This bar is also a stacked one, where you can see two bars on top of each other. The bar will show a 1-second and a 15-second-long running average of the percentage of that 1/60th of a second the simulation is taking to “run the world”. An empty bar means 0% of that 1/60th of a second is being used, while a full bar means at least 100% is being used, but it could actually be “running long”. If the simulation keeps “running long”, it will begin to fall behind “real time”, leading to time Skew between your Simulation and the server. If you have set this to a number value, it will display as a percentage of the allowed 1/60th of a second that the Simulation is using to update the world.

S for Skew

This is where it can begin to get a bit too technical, and to be honest, I am not sure about what I am trying to explain. From what i understand, the game server keeps track of the “world” that you’re racing in. This means that the server you connect to, knows what is going on, and if all was right, what your computer calculates, should correspond to what the server has. Skew happens when there is a difference between the simulation-world time on your instance of iRacing on your PC, and the correct simulated-world time at the race server.

While small flickers of Skew can appear due to “network jitter” the most significant amounts of Skew are almost always caused by your computer being unable to perform the calculations necessary to keep up with real time, as discussion above, for the C bar.

This is a special bar that has 0 in the middle and can expand towards both directions. An empty bar means your simulation is in sync with the server. As the meter grows to the left from the center, your system is falling behind the server, and the bar will be full-left when the Sim is 1 second behind. As the meter grows to the right from the center, your system is getting ahead of the server, and the bar will be full-right when it is 1 second ahead. If you have set this to numbers, the measurement will be is in seconds.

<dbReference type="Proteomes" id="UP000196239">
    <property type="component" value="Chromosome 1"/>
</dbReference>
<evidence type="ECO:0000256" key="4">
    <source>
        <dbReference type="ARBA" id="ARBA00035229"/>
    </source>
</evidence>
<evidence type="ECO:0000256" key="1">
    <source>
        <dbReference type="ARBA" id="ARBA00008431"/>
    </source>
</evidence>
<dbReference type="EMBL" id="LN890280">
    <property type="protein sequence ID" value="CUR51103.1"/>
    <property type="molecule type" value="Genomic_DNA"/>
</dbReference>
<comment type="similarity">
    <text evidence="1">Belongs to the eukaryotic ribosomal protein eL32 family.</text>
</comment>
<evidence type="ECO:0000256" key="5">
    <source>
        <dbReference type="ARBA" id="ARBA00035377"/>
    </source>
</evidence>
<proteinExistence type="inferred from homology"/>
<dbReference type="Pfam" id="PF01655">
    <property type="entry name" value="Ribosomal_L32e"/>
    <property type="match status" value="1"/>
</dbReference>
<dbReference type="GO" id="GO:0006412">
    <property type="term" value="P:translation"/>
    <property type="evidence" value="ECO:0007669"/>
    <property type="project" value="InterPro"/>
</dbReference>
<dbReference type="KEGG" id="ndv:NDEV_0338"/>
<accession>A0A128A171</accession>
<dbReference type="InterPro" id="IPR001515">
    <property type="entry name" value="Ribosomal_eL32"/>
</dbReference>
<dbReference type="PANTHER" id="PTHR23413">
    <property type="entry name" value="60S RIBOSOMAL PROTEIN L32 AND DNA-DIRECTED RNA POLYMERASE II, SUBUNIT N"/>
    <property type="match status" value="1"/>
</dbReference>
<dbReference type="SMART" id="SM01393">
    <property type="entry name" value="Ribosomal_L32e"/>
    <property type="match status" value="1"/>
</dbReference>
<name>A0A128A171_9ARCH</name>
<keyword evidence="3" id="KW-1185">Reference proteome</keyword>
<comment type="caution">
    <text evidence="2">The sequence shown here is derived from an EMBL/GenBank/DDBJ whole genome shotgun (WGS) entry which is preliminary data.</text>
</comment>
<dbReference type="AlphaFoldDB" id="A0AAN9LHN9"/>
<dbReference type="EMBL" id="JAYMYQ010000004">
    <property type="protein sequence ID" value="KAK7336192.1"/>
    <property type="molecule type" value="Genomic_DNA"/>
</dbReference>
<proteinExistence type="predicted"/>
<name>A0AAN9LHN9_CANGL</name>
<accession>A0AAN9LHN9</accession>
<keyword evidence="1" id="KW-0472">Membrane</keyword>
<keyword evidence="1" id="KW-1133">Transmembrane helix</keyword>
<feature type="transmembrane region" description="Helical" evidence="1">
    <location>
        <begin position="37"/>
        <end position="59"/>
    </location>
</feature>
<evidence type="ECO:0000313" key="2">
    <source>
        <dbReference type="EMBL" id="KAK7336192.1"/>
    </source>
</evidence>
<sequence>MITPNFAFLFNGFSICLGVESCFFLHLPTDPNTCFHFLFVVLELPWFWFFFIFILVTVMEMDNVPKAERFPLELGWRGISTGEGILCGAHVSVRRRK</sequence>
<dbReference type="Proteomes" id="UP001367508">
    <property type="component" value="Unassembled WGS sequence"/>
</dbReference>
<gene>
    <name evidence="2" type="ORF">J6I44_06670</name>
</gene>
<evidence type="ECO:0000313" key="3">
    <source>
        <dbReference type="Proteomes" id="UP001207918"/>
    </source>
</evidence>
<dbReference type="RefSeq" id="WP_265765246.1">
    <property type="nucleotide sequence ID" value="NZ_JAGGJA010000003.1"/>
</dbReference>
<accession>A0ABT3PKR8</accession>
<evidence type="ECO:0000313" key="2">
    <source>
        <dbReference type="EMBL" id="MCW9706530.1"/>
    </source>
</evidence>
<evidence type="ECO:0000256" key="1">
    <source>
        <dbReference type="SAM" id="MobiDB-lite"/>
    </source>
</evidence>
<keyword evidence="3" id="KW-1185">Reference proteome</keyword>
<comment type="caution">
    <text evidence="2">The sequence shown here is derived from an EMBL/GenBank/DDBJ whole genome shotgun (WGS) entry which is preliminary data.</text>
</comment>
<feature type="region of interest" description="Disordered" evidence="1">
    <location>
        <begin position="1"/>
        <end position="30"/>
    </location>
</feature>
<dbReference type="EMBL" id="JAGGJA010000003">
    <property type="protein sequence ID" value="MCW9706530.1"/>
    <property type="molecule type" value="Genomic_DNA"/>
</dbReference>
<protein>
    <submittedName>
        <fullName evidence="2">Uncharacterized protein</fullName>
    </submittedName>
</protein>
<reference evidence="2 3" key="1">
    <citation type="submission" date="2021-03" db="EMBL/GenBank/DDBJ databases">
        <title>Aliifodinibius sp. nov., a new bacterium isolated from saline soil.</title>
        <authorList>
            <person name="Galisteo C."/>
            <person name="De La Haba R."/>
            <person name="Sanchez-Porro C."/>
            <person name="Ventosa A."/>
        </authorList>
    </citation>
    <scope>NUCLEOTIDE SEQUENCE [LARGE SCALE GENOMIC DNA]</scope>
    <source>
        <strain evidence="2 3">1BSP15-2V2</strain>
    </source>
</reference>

P for Paging

This one is a bit technical too, but to oversimplify it, it is about RAM. If you have problems with this bar, you either have too little RAM, too slow RAM, or your OS is having trouble administering the usage of RAM.

Paging is the term that covers how the operating system manages the attachment of physical RAM memory to a program’s virtual memory addresses. When the OS must intervene in the virtual<->physical memory attachment, that causes a “page fault”. “Hard” page faults are when the operating system must transfer data between physical RAM and your disk (or SSD). These can greatly affect the performance of your system.

The bar will display hard page faults in green or yellow, and the meter will be full-yellow at 30 hard page faults/second. If you have this set to a numerical value, it will display the number of hard page faults per second.